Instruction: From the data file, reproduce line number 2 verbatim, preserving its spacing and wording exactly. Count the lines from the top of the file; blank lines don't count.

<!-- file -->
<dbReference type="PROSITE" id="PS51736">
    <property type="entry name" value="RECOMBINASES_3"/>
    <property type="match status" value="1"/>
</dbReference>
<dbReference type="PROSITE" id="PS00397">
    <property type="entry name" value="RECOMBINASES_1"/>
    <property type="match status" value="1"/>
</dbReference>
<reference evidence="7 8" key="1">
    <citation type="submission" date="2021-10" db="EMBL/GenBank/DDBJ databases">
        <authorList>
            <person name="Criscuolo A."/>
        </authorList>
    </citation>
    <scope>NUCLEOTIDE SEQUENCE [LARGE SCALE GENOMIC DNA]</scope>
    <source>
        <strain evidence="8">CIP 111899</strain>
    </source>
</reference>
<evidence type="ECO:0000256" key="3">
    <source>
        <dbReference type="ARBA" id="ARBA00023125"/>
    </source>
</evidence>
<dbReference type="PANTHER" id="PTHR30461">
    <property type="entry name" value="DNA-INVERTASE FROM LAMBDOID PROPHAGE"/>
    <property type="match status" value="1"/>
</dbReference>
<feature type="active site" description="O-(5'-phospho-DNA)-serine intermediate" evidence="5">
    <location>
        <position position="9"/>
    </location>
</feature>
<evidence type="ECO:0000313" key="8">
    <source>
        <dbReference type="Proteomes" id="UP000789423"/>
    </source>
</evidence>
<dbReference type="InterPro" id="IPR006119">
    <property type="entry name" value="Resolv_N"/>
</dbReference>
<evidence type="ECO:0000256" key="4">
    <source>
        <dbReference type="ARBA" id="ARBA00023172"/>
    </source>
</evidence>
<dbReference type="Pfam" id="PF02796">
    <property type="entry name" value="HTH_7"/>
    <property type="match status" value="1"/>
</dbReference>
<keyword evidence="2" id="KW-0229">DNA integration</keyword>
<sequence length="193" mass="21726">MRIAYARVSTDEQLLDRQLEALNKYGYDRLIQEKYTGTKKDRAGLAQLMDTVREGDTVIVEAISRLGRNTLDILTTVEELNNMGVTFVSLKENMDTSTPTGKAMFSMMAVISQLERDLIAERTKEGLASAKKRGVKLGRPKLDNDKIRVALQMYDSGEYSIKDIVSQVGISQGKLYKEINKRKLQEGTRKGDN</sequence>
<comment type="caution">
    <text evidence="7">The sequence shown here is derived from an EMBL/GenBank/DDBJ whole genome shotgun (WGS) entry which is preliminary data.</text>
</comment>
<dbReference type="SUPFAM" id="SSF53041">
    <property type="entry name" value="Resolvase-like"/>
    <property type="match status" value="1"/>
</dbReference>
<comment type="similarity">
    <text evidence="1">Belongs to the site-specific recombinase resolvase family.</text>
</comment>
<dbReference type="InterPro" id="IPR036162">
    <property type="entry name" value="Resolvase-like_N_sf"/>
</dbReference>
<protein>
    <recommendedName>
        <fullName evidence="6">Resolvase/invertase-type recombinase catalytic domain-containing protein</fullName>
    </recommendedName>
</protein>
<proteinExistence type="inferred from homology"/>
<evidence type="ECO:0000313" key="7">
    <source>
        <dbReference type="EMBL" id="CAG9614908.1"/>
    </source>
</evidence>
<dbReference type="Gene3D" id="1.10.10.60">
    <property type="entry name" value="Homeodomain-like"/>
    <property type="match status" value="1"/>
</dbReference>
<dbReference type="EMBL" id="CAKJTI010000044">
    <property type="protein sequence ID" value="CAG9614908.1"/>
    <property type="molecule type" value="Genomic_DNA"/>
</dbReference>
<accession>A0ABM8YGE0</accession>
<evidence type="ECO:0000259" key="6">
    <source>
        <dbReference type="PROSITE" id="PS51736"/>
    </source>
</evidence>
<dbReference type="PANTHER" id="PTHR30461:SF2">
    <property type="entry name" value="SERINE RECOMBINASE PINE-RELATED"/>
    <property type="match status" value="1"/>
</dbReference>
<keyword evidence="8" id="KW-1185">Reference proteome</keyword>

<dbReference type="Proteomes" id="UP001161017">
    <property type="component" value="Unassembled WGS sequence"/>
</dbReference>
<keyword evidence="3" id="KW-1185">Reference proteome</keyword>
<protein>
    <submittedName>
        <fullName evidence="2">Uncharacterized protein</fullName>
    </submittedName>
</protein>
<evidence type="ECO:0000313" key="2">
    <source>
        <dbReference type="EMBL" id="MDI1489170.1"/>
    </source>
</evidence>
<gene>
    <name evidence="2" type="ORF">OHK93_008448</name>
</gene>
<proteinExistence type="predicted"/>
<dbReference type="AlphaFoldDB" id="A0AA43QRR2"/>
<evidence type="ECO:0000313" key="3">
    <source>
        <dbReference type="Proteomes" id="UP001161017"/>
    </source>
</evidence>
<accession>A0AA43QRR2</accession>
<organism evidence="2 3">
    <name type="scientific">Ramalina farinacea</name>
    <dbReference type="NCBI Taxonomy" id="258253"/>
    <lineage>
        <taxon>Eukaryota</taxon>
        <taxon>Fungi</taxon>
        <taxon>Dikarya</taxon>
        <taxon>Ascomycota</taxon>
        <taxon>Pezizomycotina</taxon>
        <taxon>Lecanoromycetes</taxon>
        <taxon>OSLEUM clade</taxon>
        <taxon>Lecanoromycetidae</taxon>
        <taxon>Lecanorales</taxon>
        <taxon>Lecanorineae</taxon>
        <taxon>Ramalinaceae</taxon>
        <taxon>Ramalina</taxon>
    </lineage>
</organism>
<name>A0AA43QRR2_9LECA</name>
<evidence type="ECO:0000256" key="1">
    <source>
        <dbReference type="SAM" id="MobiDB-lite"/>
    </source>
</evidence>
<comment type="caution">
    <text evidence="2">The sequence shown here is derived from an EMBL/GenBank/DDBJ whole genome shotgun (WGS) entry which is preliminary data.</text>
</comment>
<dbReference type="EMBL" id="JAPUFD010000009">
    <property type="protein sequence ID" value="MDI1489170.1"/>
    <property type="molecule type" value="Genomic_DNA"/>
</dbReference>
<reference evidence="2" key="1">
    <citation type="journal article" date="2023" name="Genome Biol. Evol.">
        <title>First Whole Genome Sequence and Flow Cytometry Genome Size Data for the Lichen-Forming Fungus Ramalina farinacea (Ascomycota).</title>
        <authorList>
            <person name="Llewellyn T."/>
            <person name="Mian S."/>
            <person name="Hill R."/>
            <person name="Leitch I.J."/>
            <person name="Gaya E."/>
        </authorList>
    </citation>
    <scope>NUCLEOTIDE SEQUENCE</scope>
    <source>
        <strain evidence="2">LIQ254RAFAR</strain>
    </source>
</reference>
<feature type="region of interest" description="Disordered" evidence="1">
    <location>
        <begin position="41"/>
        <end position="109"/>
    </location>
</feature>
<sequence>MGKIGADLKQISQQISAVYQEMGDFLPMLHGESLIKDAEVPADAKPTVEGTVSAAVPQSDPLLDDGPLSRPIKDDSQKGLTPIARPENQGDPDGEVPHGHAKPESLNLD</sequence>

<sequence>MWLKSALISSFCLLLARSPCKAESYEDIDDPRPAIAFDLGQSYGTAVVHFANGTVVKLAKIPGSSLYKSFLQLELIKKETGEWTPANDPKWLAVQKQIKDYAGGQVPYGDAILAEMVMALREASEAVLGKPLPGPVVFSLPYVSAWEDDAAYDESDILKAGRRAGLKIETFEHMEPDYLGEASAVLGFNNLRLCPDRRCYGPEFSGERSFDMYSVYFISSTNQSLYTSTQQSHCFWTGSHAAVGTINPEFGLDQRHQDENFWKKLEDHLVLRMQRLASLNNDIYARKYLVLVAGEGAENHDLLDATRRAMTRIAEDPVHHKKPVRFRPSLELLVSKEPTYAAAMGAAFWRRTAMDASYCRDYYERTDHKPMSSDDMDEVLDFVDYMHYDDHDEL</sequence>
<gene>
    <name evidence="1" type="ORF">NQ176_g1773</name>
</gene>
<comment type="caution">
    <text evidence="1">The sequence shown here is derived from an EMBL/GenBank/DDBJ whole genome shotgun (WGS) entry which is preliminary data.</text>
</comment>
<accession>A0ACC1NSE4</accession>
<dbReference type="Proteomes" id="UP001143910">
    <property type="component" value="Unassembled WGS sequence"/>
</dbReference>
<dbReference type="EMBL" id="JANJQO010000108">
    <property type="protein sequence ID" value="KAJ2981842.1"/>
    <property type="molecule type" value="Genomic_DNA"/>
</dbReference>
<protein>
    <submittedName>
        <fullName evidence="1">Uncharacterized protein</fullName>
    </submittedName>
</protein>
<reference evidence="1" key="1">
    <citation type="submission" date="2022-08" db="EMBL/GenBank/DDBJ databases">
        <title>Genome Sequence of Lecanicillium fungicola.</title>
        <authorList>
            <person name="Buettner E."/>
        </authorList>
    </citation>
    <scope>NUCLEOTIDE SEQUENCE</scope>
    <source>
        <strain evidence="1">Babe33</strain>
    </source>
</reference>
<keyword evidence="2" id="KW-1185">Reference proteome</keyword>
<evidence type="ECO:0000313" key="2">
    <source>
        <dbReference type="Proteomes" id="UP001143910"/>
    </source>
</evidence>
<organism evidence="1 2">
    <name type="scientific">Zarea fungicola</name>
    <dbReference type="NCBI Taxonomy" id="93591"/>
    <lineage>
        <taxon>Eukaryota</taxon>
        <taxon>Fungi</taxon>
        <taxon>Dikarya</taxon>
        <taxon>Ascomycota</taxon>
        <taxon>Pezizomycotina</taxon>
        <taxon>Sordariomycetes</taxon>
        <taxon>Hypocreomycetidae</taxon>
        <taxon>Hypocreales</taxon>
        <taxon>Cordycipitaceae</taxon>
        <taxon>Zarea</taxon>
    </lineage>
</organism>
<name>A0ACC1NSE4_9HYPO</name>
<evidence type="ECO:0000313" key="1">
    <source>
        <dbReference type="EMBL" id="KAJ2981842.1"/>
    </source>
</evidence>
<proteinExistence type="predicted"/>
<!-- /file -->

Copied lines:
    <property type="entry name" value="RECOMBINASES_3"/>